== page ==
(See also Oct. 2 posting on WM "It Gets Better" video.)

Wednesday, October 19, 2011

Most GOP candidates have threatened to reinstate "don't ask don't tell"; a response to the "Booing" incident


SLDN assembled  and tweeted a bunch of recent comments from GOP candidates which generally “threaten” to reinstate “don’t ask don’t tell”, or worse.  Here is a longer analysis of the “booing” incident from “Such Is Life Videos”. (The exception would be libertarian Ron Paul.)


Zach Ford has an article from “Think Progress” on Herman Cain’s recent discussion on the choice issue with Joy Behar, link here   In the 1999 Fox film, a grandfatherly character played by Alan Alda said "It's a very natural choice."  It has always seemed to me that the immutability argument is a way of punting the football, on third down. 

Somehow, if I were a member of LCR, it would be very hard to work for GOP candidates credibly. And I don't "like" partisanship.

Update: Nov. 8

Here's a piece on Rick Perry's position on Political Ticker, link

Tuesday, October 18, 2011

Quebec researcher sheds perceptive light on the origins of AIDS, and subsequent epidemiology; some bad luck?

The New York Times has a detailed and important story in the “Science Times” Oct. 18, “Chimp to Human to History Books: The Path of AIDS”, news analysis by Donald G. McNeil, Jr, discussing a book by Canadian-Belgian clinician Dr. Jacques Pepin, “The Origins of AIDS,” from Cambridge University Press.  The link is here. The author should not be confused with the well-known chef.

Pepin says that a few unlucky events may have led to the transmission of HIV-like viruses from chimps to humans, and that the virus could have been amplified in the Congo a half century ago by less than optimal sterilization procedures in the handling of injections, blood and surgery.  A few, or even one, bureaucrat hired from Haiti after the Congo became independent could have brought it to Haiti, where it could have been “amplified” again in the early 70s at a Port-au-Prince plasma center. Pepin documents how HIV has many subgroups, and most of the infections in Haiti and then among gay men (or MSM’s) was of Type B, whereas the subtype spread by heterosexual contact in Africa may be other subtypes, which could have slightly different transmission capacities.

In other words, the epidemic that erupted in the male gay community in the 1980s might never have happened without the plasma center.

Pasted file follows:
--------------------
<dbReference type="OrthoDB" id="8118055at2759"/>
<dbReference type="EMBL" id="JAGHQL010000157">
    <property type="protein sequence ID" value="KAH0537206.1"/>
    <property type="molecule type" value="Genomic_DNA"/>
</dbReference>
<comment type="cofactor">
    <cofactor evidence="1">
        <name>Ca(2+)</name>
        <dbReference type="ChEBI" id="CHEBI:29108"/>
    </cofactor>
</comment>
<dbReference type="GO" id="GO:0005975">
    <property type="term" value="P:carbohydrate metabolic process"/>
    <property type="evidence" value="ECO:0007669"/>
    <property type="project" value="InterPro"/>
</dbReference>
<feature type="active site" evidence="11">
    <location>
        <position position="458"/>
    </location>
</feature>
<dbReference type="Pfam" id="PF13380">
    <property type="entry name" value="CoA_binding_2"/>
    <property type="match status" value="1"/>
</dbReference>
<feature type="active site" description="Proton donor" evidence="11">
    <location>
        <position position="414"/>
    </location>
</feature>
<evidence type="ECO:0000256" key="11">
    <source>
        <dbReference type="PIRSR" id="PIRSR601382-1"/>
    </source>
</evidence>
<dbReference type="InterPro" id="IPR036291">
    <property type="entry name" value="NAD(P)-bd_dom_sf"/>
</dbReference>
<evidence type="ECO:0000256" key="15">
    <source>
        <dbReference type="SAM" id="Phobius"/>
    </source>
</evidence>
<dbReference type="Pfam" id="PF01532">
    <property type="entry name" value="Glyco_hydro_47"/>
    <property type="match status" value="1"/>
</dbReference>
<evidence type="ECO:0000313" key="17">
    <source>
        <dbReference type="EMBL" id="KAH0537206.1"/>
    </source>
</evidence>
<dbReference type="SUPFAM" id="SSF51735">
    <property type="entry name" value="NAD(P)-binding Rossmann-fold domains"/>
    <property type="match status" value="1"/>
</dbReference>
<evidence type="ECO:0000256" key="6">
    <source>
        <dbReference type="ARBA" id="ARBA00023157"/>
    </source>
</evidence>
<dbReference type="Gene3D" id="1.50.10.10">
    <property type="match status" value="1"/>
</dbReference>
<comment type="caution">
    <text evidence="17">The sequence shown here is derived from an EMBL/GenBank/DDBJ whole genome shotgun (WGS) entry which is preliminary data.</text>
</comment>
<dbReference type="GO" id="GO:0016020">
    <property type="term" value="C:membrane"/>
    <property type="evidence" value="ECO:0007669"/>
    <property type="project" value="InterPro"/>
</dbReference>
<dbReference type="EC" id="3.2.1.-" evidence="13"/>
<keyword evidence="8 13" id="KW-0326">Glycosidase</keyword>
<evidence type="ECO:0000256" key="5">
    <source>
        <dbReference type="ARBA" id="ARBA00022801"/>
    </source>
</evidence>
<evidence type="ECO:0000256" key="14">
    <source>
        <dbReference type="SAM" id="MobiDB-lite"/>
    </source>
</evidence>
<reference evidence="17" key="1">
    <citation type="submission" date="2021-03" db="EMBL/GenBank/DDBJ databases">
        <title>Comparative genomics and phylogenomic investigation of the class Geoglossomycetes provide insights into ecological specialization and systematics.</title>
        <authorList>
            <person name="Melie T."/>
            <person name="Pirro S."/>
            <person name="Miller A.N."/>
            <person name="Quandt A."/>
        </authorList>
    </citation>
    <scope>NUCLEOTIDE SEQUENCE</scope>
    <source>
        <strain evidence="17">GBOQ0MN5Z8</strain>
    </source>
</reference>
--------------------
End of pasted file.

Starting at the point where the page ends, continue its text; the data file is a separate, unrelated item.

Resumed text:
I was living in Dallas in the 1980s, and Dallas saw the epidemic spread about two years after NY and LA, with potentially enormous political implications, including a draconian attempt to reinforce the Texas sodomy law with a bill (Ceverha’s HR 2138) introduced in 1983; it did fail to get out of committee, but only because of effective lobbying by the Dallas Gay Alliance.  The right wing made arguments about “chain letters” which I won’t detail here; an epidemic could still percolate among a relatively closed population.  During the 1990s, the political panic of this sort subsided; and in 2003, of course, the ruling Lawrence v. Texas put it to bed. 

The McNeil article suggests that many subtypes of HIV are indeed very difficult to transmit. But the experience in Africa should allay any complacency. Anecdotally, the experience if the past ten or fifteen years has been even in the US that birdrectional heterosexual transmission is relatively much more common than it had been.

The moralizers can still have their debates whenever they want to.  I still have the original "And the Band Played On" by Randy Shilts.

Cambridge University Press has a blog  ("This Side of the Pond") entry about Pepin’s work here


The picture is from a trip to the Texas border areas (south of San Antonio) in 1985

Tuesday, October 11, 2011

Frank Kameny, long time gay activist, passes away at 86 in Washington DC

Well known gay activist Dr. Franklin E. Kameny passed away Tuesday in his sleep, according to the Washington Blade, link here

Dr. Kameny was fired from the government as an astronomer back in 1957 after he was confronted by a government witch-hunt scoring civilian civil service for “homosexuals”.  He was never sure what tipped the government off.

The federal government would amend civil service rules in 1973 to remove sexual orientation as a reason for dismissal or direct discrimination.  I actually worked for the National Bureau of Standards from 1963-1964 (my first job) and remember reading the reasons you could be “removed”. 

Kameny often weighed in on Scott Peck’s radio program in 1993 to talk about issues with LGBT people getting security clearances, a situation which got better in the 90s after the Persian Gulf War, before the political battle over the military gay ban when Bill Clinton took office in 1993.